Beatrix Potter is accused of ‘cultural appropriation’ by academic claiming her most popular stories such as Peter Rabbit were ‘more than inspired by’ folk tales told by African slaves
- Dr Emily Zobel Marshall said Potter’s books owed a lot to the Brer Rabbit tales
- The stories were told by enslaved Africans on American plantations in the 1800s
Beatrix Potter has been accused of ‘cultural appropriation’ by an academic who claimed the author’s most beloved tales copied folk stories told by African slaves.
Dr Emily Zobel Marshall, an expert in postcolonial literature at Leeds Beckett University, has called for wider acknowledgment of the debt Potter owed to the Brer Rabbit stories told by enslaved Africans working on American plantations.
According to the research scholar, the author’s ‘quintessentially English’ tales of Peter Rabbit, Mrs Tiggy-Winkle and Jemima Puddle-Duck, were ‘more than just inspired’ by the Brer Rabbit stories told by slaves in the 1800s.
The tales, about a cunning rabbit who lives in a briar patch and outwits larger animals, can be traced back to pre-colonial Africa, argued Dr Zobel Marshall in an essay for The Conversation.
The stories were later shared by slaves working on plantations in America before being adapted for a white audience in the 19th century by American journalist and folklorist, Joel Chandler Harris.
Beatrix Potter’s most iconic stories, including Peter Rabbit, were ‘more than just inspired’ by folk stories told by African slaves, an academic has claimed. Peter Rabbit is pictured
Dr Emily Zobel Marshall, an expert in postcolonial literature at Leeds Beckett University accused Potter of ‘cultural appropriation’. Potter in 1892
Dr Emily Zobel Marshall said Potter’s were inspired by the Brer Rabbit stories which could be can be traced back to pre-colonial Africa. The stories were told by enslaved African working on American plantations (pictured are slaves working in 1862)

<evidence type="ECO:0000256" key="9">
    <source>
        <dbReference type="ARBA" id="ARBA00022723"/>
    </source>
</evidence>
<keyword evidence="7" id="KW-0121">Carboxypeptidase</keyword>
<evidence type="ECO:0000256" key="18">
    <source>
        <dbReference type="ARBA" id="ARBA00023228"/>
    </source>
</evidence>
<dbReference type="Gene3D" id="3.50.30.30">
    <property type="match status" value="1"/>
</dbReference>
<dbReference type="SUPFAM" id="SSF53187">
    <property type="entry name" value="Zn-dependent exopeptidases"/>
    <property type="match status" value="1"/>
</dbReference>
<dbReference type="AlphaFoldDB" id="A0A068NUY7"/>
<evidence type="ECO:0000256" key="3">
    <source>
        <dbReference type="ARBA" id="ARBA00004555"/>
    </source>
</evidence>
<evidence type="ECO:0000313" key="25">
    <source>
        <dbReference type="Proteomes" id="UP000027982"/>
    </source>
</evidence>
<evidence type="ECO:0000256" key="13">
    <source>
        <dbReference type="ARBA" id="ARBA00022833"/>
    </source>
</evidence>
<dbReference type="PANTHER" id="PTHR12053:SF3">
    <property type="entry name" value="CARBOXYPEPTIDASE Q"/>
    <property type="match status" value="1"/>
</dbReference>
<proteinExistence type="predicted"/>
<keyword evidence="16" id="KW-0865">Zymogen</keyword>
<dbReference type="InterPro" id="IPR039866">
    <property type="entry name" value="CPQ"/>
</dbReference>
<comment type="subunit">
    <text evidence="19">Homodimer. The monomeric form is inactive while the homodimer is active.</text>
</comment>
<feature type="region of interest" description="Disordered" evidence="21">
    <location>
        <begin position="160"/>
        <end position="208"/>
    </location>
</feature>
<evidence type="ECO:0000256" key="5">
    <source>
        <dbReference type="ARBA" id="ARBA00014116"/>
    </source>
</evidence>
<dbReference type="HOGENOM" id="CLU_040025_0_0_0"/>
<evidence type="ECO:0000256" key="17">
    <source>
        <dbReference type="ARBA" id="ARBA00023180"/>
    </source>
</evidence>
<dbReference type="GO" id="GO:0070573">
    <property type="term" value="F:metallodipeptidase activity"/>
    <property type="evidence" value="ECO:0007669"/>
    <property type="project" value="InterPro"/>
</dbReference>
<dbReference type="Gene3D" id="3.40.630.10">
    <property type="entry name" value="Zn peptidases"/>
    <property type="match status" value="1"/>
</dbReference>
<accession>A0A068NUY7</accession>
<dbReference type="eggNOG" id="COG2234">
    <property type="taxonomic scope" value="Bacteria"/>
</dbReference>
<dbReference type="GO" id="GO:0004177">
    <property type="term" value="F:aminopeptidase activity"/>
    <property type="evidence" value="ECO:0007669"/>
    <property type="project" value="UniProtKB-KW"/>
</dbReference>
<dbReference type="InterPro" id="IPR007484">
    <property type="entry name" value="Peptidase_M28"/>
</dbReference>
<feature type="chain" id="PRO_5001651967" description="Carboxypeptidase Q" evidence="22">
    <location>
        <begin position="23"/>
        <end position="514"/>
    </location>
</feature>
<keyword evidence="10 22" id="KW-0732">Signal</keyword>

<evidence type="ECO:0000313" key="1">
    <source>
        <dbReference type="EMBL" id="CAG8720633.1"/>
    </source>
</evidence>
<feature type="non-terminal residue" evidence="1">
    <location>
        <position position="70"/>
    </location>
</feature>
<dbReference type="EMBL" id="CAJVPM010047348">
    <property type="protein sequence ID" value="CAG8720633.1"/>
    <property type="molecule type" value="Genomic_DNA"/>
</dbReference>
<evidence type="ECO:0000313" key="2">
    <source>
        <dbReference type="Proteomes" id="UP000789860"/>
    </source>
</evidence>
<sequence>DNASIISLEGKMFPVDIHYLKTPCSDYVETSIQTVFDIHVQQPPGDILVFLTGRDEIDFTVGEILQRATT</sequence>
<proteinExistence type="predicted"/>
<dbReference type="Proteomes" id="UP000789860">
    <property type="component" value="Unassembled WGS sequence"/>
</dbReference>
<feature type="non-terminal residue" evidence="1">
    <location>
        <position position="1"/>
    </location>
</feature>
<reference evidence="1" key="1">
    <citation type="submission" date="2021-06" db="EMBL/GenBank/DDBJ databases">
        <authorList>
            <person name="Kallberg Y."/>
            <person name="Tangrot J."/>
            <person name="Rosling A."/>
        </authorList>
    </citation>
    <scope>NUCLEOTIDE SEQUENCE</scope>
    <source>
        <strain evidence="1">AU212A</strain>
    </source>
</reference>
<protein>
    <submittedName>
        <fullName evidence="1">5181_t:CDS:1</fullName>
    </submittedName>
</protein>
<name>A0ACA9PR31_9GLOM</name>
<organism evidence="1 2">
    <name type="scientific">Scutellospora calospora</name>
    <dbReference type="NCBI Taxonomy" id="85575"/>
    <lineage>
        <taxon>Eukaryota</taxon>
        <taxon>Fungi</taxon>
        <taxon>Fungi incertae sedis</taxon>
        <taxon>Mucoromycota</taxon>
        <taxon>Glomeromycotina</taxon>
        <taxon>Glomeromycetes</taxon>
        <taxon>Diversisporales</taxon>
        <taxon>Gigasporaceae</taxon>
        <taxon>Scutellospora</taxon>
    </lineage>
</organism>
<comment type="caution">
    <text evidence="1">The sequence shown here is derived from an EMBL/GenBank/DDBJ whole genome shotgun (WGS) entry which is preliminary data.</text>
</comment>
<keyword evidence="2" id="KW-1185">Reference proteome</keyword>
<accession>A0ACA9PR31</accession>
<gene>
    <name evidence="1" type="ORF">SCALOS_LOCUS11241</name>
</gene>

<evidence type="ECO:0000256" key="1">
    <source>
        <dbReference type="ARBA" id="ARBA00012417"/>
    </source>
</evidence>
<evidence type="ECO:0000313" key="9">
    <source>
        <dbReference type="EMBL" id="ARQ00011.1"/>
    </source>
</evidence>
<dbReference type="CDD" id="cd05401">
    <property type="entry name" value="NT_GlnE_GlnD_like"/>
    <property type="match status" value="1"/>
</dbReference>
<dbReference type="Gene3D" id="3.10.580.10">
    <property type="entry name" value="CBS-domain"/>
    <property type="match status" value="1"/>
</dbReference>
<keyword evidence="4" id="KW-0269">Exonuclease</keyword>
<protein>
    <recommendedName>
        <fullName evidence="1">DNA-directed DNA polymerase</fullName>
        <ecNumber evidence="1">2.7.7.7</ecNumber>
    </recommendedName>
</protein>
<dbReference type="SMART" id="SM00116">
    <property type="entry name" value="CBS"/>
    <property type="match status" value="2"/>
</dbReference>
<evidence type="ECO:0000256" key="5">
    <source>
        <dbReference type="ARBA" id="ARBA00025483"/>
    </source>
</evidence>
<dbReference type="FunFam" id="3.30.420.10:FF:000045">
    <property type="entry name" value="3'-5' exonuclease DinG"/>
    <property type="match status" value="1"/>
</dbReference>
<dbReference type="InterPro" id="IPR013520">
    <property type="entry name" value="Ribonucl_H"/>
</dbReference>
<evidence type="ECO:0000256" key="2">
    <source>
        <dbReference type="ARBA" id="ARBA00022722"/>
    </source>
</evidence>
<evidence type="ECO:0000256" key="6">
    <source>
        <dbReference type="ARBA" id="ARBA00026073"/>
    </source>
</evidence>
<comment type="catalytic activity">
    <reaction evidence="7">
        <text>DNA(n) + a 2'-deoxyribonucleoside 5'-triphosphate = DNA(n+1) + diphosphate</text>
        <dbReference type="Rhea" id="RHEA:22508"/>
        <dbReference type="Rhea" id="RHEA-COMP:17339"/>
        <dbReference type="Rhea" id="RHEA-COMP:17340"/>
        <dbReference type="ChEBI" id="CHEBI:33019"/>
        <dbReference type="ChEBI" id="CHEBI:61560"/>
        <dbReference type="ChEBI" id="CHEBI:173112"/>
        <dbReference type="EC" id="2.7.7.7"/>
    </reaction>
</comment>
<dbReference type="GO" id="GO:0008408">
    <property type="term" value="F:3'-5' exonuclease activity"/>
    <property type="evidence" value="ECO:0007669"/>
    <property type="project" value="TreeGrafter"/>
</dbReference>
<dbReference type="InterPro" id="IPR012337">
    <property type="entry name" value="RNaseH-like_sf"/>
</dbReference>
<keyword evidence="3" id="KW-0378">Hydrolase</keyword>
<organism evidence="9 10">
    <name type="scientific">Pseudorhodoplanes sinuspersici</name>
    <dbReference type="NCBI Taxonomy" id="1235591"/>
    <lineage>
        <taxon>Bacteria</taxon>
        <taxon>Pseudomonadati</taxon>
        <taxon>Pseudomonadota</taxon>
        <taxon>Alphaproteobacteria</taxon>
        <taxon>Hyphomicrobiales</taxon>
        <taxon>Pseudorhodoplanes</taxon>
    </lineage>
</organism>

The Uncle Remus stories, as they then became known, were familiar to Potter – and Dr Zobel Marshall has accused the acclaimed author of failing to publicly credit them as the source behind some of her children’s stories.
Dr Zobel Marshall said: ‘Peter Rabbit and the rest of Potter’s tales are viewed as quintessentially English stories about characters conjured from Potter’s brilliant mind and inspired by her life in rural England.
Dr Zobel Marshall has accused the acclaimed author of failing to publicly credit them as the source behind some of her children’s stories
‘Yet her tales are, at heart, folktales that originated in Africa before being adapted to expose and reflect the violence, resistance and survival tactics of the plantation life of enslaved people in the Americas.
‘I was amazed to realise how little comment there has been over the years about the many similarities between Potter’s tales and the Africa-originated Brer Rabbit folktales.’
In Linda Lear’s 2008 biography of Potter, A Life in Nature, it was noted that while her ‘first audience was British’, her work was strongly influenced by Harris – ‘whose Brer Rabbit stories she had loved as a child’.
Copies of Harris’s Brer Rabbit folktale collections, bearing her father’s bookplate, were found at Potter’s Lake District home after she died in 1943.
Dr Zobel Marshall added: ‘These stories had not been published in the UK when Beatrix Potter was a child. It is therefore likely that her early contact with the Brer Rabbit tales (in comparison with the rest of the British public) was a result of her family roots in the cotton industry.’